The Salamander Trail
Welcome to the Trail
The Salamander Trail explores two of the varied habitats on Oceanside Meadows Preserve: the Wildflower Meadow and the Red Spruce Forest. It is named for the Spotted Salamander which lives burrowed under leaves on the damp forest floor. Salamanders are declining in number worldwide due to habitat destruction and pesticide levels. By preserving this area of woodland, we hope to provide a suitable habitat for Salamanders. The trail is less than one mile long and will take about 20 minutes to walk. Sturdy shoes are recommended.
Things to See:
Spotted Salamander (Ambystoma maculatum)
The Spotted Salamander is a rather large salamander common to Eastern North America. Adults can grow to seven inches in length, with a black body and a row of irregular, large yellow spots.
Gray Partridge (Perdix Perdix)
Originally introduced from Europe, the Gray Partridge has become prolific across North America and is now a popular game bird. A mother patridge will feign a broken wing to distract would-be predators from her young.
Red Maple (Acer rubrum)
The pioneers made ink and dyes from the bark of the now-often ornamental Red Maple. Watch the forest glow with brilliant red, orange, and yellow hues in autumn. In winter, White-tailed deer browse on the woody vegetation.
Cinnamon Fern (Osmunda cinnamomea)Plant Life
The green fronds above are actually sterile; in early spring, the fertile cinammon brown stalks grow. These fertile fronds, or fiddleheads, may be harvested, boiled, then eaten.
Goldenrods (Solidago spp)Goldenrods
This autumn-blooming plant abounds in many types of terrain, including meadows, forest, and rocky ground. The nectar is a source of food for Monarch butterflies. Some species of the plant are used to make herbal tea.
Blackberry (Rubus fruticosa)Plant Life
Though its looks might deceive you, the blackberry is actually a member of the rose family. This delicious berry is used in jams, pies, candles, ice cream, and many other recipes.
Start at the entrance to the trail beside the car park behind the Sea Captain’s House. Walk down through the tunnel formed by Speckled Alder bushes, Meadowsweet and showy Beach Roses. Look for bright yellow hairy caterpillars tucked in the folds of the alder leaves. Pause as you come out into the open meadow to feel the heat of the sun reflected up from the ground. Smell the fragrant grasses and wildflowers, watch for fluttering butterflies, and listen to the background chirps of crickets and the melodies of songbirds.
The Meadow is an important habitat for wildflowers and grasses, providing cover and food for a rich variety of butterflies and birds. The area is actively managed by mowing every two years to maintain its unique grassland flora and to help preserve this type of open meadow, which is often lost through development or forest re-growth.
As you walk along the trail towards the Salt marsh, notice the tall spikes of Goldenrod, the purple and white Asters, the velvety-brown centers of Blackeyed Susan and the arching thickets of Blackberries. Watch for the flash of yellow-bordered wing as a Carolina locust starts from under your feet. If you stand awhile you may see a vibrant orange Monarch butterfly glide past, or, if you look even harder, you may spot the small dusty brown wings of the Wood Nymph hesitating over a leaf.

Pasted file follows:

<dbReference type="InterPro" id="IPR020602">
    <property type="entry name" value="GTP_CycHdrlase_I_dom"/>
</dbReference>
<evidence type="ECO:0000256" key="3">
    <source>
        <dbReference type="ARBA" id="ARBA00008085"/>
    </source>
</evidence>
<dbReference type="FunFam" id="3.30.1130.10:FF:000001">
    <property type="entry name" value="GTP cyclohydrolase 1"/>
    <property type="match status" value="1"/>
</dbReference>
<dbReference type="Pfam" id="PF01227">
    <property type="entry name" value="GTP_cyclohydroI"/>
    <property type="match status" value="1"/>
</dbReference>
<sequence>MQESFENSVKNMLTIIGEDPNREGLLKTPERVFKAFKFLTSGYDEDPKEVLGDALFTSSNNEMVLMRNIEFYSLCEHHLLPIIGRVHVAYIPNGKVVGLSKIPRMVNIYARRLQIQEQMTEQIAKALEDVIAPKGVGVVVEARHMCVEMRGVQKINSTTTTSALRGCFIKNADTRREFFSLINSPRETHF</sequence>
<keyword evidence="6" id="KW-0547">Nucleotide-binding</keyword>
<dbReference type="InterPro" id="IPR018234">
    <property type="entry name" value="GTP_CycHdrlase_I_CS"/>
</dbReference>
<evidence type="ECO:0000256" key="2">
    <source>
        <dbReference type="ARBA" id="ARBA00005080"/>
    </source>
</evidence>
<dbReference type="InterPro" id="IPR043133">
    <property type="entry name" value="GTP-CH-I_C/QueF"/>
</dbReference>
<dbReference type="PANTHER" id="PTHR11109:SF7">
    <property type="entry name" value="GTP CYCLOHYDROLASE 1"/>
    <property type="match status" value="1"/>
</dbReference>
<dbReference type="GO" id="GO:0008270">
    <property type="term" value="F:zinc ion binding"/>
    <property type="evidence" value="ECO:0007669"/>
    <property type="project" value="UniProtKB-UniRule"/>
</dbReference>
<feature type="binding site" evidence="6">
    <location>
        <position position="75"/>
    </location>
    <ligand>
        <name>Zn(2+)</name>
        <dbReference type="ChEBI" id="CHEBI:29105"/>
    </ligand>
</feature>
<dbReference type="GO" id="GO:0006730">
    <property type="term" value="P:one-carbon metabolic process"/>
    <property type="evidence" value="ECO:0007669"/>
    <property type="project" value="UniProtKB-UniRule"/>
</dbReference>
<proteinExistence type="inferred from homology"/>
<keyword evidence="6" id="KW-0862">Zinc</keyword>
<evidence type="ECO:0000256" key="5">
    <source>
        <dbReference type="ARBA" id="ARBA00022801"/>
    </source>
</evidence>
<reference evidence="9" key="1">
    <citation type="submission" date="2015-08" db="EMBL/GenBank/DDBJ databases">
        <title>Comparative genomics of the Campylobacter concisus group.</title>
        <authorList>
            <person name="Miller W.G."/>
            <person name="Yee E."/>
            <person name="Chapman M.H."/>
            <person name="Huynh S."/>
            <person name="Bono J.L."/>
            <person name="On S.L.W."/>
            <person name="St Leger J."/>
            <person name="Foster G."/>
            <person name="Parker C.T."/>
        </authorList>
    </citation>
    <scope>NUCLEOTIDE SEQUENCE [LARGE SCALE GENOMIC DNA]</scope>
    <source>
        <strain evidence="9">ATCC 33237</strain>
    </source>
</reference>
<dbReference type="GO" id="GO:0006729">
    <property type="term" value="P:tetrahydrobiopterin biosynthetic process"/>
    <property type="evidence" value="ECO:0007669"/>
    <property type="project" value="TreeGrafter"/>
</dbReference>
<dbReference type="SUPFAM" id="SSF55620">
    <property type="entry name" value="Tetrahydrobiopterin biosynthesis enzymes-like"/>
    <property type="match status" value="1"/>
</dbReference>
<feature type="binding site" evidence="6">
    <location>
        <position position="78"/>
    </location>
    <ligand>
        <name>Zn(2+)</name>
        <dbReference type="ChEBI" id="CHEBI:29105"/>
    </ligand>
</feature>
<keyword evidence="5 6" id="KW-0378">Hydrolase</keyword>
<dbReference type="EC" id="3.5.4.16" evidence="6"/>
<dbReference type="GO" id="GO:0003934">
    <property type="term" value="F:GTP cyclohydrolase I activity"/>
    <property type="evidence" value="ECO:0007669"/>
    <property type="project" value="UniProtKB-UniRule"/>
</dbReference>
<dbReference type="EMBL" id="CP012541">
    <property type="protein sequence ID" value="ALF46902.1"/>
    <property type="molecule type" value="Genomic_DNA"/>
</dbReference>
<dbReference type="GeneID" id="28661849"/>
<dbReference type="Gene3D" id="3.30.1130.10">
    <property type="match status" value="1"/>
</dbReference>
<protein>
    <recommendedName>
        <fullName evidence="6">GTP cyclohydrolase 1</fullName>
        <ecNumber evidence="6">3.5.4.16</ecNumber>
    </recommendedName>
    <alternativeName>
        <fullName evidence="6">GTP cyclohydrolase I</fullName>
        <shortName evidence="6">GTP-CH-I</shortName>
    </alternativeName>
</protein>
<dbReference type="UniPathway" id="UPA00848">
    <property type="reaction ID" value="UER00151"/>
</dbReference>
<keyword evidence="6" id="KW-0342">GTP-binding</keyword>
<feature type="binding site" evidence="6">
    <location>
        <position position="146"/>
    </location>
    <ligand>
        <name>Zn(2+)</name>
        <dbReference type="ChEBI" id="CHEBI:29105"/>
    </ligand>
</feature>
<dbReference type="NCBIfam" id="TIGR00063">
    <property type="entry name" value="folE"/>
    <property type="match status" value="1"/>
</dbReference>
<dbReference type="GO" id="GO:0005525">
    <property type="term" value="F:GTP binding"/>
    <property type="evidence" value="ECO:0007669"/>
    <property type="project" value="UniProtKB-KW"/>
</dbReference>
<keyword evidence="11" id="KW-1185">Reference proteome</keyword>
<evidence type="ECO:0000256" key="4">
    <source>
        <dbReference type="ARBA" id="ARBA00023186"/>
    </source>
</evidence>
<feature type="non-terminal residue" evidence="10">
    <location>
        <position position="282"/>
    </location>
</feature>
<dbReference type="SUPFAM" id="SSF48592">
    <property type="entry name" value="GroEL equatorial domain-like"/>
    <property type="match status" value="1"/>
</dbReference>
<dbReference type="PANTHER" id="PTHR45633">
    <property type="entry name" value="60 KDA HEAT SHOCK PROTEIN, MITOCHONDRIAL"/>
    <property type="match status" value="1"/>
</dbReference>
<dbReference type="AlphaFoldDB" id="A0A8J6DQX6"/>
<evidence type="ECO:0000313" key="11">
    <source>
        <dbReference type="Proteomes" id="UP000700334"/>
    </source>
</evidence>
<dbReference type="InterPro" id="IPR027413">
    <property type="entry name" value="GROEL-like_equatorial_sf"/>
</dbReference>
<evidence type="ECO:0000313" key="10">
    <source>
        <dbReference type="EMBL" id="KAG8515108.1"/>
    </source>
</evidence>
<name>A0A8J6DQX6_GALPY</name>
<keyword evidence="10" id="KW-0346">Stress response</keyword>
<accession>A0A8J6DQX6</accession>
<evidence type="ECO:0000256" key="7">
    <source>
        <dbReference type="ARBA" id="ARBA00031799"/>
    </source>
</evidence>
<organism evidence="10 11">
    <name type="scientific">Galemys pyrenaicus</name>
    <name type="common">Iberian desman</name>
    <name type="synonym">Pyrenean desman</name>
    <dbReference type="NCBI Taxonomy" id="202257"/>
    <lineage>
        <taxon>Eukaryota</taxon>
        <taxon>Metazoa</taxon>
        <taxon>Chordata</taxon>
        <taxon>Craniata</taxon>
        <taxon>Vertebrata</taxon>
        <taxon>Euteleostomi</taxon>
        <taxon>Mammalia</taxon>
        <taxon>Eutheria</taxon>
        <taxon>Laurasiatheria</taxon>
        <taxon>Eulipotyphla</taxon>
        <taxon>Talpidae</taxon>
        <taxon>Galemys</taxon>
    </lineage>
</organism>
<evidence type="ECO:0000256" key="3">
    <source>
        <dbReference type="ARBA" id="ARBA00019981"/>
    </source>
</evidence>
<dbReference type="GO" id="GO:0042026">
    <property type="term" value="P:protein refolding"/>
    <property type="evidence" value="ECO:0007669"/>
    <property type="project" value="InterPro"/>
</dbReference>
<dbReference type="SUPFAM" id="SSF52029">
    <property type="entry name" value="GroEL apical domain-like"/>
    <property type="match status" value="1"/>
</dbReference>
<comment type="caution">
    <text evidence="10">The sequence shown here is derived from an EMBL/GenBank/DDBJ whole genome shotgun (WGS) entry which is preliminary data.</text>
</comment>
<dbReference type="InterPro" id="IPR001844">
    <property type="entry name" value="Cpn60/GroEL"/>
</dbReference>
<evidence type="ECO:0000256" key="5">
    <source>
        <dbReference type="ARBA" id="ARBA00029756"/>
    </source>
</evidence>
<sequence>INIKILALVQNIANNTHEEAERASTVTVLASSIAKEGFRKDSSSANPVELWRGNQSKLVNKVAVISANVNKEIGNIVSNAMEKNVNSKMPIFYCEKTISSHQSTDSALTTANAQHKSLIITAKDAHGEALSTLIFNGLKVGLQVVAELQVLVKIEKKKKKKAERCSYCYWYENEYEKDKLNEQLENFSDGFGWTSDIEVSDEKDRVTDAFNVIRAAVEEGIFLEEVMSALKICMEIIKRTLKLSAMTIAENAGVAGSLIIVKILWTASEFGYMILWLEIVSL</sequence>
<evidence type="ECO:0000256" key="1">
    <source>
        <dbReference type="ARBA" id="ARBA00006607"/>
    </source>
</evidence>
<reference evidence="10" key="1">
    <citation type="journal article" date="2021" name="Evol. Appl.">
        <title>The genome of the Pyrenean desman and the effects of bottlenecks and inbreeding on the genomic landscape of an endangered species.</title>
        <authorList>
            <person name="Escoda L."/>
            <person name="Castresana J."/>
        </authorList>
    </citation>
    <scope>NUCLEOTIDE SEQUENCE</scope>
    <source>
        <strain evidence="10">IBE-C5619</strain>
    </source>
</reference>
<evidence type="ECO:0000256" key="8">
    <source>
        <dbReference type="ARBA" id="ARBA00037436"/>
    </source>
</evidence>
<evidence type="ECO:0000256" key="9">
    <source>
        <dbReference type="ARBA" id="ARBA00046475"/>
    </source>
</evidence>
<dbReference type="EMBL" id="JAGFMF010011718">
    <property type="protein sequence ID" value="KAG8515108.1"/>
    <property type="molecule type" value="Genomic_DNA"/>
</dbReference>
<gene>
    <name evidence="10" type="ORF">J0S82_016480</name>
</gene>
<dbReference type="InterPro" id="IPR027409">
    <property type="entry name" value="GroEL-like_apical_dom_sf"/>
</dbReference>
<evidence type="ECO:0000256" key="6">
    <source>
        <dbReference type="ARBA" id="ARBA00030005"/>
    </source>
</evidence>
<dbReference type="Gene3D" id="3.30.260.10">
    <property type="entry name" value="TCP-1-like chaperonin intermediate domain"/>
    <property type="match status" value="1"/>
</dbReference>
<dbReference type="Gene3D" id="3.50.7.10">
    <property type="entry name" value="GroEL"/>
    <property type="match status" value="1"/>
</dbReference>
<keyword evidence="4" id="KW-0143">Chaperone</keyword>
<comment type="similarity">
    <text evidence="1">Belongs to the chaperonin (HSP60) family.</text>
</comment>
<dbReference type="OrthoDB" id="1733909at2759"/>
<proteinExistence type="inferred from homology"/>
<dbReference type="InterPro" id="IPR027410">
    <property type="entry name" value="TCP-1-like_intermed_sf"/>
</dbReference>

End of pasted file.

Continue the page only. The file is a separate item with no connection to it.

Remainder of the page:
The Red Spruce Forest:
Continue along the trail until it forks and take the trail to the left into the Red Spruce Forest. Walk down to the bottom of the dip and look to your left and right. You are standing on the sunken remains of the Old Dyke Marsh Road, used until early this century by carts carrying salt hay for mulch from the Salt Marsh further to the north. The avenue of trees and spiraled remains of cedar fencing that bordered the road is still visible in places.
The Red Spruce Forest is relatively young; this area was last felled 75 years ago, earlier settlers having cleared the virgin forest for pasture in previous centuries. The trees you see around you have naturally regenerated from seeds in the soil and those brought in by wind and birds.
Pause and feel the different atmosphere. The forest is much darker, cooler, damper and subdued. The riot of colors in the meadow has been replaced by the subtle variations in green of the evergreen and broadleaf trees, set off by touches of white flowers or red berries near the forest floor.
As you walk further into the wood, feel the springiness of the turf and smell the spicy fragrance of Balsam Fir needles. Look up periodically to the trees above your head. The canopy is a mixture of Red Maple leaves, which allow dappled light to reach the forest floor, and the denser impenetrable evergreen foliage of Red Spruce, Arbor Vitae and Eastern Hemlock. Clumps of luscious Cinnamon Ferns grow where the sun filters down, intermixed with the delicate whorled leaves of Bunchberry or the fleshy Bluebead Lily.
Cross the bridges over the two seasonal brooks that rush with water in spring, and even during warmer weather have lush growths of Sphagnum and Pincushion mosses. At the edge of the wood look out into the warm Blueberry Heath, and notice the expanses of the creeping Wintergreen or upright shrubby Bayberry. Breathe in their warm fragrant aroma as a remembrance of the Salamander Trail.